Arms.—Feme in his quaint book " The Blazon of Gentrie," part 2, 'Lacie's Nobilitie/ was wrong in assigning the quarterly, a bend coat to Ilbert, as it came from Eustace fitz John. There is no clue to the arms of the original Lacies but the seal of Roger de Laci the constable (Oimerod's Hist. Cheshire, i. 511) has on the reverse a sort of interlaced device, which has been called by the Heralds 'the Lacy knot/ and not improbably may have been their canting device from 'Lads' meaning net-work in French.


28 Mont S. Catherine, from which there is such a fine prospect over the city of Rouen. It was so named from this abbey, called S. Katherine's after its acquisition of her relics. There are no remains.

29 He must have been a person of rank or an ecclesiastic, for his signature in a charter precedes that of the count of Mortain. In 1105 he was governor of Caen, but driven out with his troops by the townsfolk.

30 As both Ilbert and Walter named sons Hugh, it was probably after their father.

31 There are two independent abstracts of this charter, one, Monasticon, new ed. vi. 89, the other Harl. MSS., 2101, fo.230, by Randall Holmes from Dodsworth.

32 In like manner William fitz Osbern fixed upon a headland above Chepstow for his castle (mentioned in the survey) commanding the river Wye and the passage of the Roman road over it, taking toll of vessels passing down the river laden with timber. The rude stone hall here built by him yet remains, though the walls have been raised. A bailey enclosed by a stockade and ditch, with an 'aula lapidea defensabilis,' a chapel, kitchen, and stable, all detached buildings, some of them wooden, and generally also a fort on a 'mote' or mound, constituted the Norman castle such as Ilbert would build. The hall and citadel were after combined and developed into the keep, seemingly by the ingenuity and invention of bishop Qundulf, the architect of the Tower of London, perhaps the earliest example.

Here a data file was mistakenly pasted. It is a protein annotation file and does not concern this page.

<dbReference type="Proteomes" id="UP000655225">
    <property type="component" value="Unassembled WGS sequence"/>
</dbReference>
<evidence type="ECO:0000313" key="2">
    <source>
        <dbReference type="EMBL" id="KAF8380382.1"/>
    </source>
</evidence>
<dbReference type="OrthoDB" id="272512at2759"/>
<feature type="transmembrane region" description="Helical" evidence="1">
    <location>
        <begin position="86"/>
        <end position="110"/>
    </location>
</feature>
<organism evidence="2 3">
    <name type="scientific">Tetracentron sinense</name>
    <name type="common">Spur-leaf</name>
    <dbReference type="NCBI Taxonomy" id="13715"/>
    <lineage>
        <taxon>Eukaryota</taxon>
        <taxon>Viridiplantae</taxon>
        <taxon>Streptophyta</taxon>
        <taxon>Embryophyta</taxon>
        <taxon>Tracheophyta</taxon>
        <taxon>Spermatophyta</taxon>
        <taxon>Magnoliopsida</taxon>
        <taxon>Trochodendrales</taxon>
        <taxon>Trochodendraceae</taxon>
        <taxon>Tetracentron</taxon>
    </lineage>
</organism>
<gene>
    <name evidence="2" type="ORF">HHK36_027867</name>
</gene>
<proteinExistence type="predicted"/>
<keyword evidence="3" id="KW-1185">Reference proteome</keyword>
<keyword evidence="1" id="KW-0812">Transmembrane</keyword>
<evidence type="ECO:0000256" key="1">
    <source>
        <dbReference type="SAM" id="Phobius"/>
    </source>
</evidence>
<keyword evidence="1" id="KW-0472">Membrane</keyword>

• The book, 'Ancestry of Elizabeth of York', by Marlyn Lewis.
  • The book, 'Medieval English Ancestors of Certain Americans', p. 117, by Carl Boyer III.
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Emma de Bois-l'Évêque's Timeline

July 11, 1022
Bois-l'Évêque, Seine-Maritime, Upper Normandy, France
Saer, Normandy, France
de Bois-l'Évêque, Normandie, France
January 28, 1073
Age 50
Bois-l'Évêque, Seine-Maritime, Upper Normandy, France
May 28, 1936
Age 50
May 28, 1936
Age 50
September 28, 1937
Age 50
September 28, 1937
Age 50
July 7, 1992
Age 50